BONANNI Pablo Sebastian
congresos y reuniones científicas
Growth of electro-active bacteria with biochar as chemical electron acceptor and electrode material
Institución organizadora:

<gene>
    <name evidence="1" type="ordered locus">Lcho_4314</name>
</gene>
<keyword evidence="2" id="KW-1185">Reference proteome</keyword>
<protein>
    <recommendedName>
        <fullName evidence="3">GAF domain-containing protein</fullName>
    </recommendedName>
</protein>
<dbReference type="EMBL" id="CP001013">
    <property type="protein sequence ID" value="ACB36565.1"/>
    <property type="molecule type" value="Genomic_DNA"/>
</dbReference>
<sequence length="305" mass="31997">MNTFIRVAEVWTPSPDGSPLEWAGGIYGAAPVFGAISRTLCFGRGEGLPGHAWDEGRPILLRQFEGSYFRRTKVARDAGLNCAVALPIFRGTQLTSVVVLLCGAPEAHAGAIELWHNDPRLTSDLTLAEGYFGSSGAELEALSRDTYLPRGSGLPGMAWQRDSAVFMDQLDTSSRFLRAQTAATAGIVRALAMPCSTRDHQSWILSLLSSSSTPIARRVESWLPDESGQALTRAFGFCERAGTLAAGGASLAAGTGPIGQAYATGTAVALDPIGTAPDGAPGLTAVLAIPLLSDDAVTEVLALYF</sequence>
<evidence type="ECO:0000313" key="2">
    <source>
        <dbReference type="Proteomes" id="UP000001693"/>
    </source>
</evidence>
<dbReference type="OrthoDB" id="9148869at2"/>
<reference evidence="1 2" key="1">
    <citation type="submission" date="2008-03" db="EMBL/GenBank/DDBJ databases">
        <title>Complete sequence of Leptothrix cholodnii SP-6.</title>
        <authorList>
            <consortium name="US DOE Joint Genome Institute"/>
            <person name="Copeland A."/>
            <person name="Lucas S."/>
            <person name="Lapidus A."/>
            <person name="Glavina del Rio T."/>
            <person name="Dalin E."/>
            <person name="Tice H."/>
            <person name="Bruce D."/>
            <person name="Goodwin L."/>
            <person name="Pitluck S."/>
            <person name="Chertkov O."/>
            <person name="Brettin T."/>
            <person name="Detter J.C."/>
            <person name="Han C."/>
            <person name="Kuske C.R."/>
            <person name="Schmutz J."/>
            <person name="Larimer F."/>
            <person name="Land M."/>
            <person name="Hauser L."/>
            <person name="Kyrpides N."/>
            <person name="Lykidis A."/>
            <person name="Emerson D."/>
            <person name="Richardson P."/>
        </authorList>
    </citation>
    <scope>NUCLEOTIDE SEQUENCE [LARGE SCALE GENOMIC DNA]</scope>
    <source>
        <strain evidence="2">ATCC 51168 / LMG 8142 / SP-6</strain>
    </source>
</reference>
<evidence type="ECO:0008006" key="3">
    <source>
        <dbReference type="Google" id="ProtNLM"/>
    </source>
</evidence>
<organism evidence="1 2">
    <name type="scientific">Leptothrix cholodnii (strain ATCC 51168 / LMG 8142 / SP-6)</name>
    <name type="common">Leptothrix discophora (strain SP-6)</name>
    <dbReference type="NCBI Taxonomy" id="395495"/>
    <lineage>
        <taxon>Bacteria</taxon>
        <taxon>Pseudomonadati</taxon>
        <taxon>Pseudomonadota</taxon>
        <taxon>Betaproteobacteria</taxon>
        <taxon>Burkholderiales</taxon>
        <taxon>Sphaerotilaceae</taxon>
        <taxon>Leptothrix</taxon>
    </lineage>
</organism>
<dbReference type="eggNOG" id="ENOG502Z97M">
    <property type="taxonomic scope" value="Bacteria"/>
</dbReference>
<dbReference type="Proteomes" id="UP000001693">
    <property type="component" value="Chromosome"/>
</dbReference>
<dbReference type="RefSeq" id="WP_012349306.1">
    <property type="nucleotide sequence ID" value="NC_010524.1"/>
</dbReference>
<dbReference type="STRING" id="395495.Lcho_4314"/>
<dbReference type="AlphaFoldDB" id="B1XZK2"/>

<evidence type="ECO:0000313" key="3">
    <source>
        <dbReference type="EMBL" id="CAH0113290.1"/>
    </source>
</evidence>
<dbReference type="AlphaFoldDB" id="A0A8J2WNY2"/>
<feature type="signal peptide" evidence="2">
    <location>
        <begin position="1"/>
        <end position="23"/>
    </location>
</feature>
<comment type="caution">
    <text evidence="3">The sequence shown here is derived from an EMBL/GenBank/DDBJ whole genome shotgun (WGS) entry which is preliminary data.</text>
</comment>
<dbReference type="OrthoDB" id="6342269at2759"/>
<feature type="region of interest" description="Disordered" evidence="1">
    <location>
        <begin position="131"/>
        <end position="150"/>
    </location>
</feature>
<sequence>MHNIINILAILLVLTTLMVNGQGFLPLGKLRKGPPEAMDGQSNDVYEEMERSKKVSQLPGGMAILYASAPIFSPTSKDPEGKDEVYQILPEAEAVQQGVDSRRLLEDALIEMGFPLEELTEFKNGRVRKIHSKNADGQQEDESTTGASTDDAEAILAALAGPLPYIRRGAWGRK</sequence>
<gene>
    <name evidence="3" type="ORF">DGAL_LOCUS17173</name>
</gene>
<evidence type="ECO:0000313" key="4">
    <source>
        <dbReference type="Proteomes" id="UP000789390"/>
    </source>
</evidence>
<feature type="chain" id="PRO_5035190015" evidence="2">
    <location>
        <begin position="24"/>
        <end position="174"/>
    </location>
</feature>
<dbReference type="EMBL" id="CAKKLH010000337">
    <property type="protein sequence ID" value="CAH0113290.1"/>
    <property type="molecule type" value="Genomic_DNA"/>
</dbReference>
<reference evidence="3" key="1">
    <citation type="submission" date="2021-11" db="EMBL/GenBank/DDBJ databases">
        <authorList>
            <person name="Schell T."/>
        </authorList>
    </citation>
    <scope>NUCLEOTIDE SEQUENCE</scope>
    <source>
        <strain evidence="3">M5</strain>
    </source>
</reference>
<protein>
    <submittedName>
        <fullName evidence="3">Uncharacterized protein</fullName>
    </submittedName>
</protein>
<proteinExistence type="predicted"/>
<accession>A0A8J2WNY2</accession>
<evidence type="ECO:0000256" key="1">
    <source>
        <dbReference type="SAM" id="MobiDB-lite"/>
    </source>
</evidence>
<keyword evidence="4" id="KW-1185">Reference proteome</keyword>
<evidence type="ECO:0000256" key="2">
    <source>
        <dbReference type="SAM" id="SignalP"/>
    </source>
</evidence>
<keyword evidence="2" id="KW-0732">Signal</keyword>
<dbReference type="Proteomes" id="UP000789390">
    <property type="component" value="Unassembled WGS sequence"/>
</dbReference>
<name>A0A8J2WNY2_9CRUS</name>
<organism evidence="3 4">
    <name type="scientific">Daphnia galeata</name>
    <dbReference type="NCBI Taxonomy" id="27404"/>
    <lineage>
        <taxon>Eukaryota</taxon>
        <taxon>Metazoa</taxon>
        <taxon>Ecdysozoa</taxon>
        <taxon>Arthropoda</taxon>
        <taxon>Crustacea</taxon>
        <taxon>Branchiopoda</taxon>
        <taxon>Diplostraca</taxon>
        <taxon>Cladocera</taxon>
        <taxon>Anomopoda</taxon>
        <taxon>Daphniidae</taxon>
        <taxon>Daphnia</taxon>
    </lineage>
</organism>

Recently, electrically conductive materials were applied as filling material of treatment wetlands, giving rise to the new technology of Bioelectrochemical Wetlands or METland filters. Conductive materials enhance bacterial activity on the system boosting treatment efficiency. They allow the occurrence of a process known as direct interspecies electron transfer (DIET) in which electro-active microorganisms exchange electrons through the materials, without relying on chemical intermediates. Major drawbacks for the application of bioelectrochemical wetlands are the costand the availability of the conductive materials. Biochar is a conductive and biocompatible material obtained through the thermal decomposition (pyrolysis) of biomass residues and vegetable wastes and appears as a valid candidate for its use as filling material on bioelectrochemical wetlands. Its electrical conductivity, a parameter of major importance for the process of DIET, increases with pyrolysis temperature, but also does its cost. At low pyrolysis, temperature chemicals such as quinones, that are used as electron acceptors and electron donors for the growth of bacteria, areproduced and remain in the biochar. In this context, biochar obtained at low temperatures may also enhance bacterial activity. In this work, we show the results of our first experiments aimed at finding the pyrolysis conditions that result on an enhancement of wastewater treatment efficiency without compromising the cost. Biochar were obtained through pyrolysis of pruning residues at different temperatures ranging from 400 to 1200 ºC. The composition of the materials was analyzed through infrared spectroscopy (FT-IR) and Raman spectroscopy assays, to determine therelative amount of possible bacterial electron donors or acceptors. To analyze the growth of electro-active bacteria with biochar as chemical electron acceptor, G. sufurreducens was grown in batch with this material as the sole electron acceptor. Bacterial growth was followed by counting in a Neubauer chamber. The electrical conductivity of the materials was measured through 4-point probe electrodes. Biochar electrodes were used as growing substrate for G. sulfurreducens in electrochemical cells, to study the capacity of the bacteria to directly exchange electrons withthe material. Electrodes were polarized at 0.4 V vs SHE and the growth of the bacteria was followed by measuring the electric current through chronoamperometry. Materials obtained at lower temperatures, between 400 and 600ºC, that showed a higher proportion of quinones, allowed a higher growth of electro-active bacteria when used as chemical electron acceptors. Higher current densities were obtained when biochars obtained between 800 and 1000 ºC (that showed higher electrical conductivity) were used as electrodes. Current densities values were comparable to those obtained with graphite, the most common electrode material used for the growth of these bacteria. Besides, the scanning electronic microscopy images showed the development of a thick biofilms covering the surface of the electrodes, highlighting the compatibility of the material with electro-active bacteria. Ongoing assays, that include the scale up of the pyrolysis process, are aimed at determining which of these processes (growth as chemical electron acceptor or electron transfer through conductive material) is of greater importance for the performance of bioelectrochemical wetland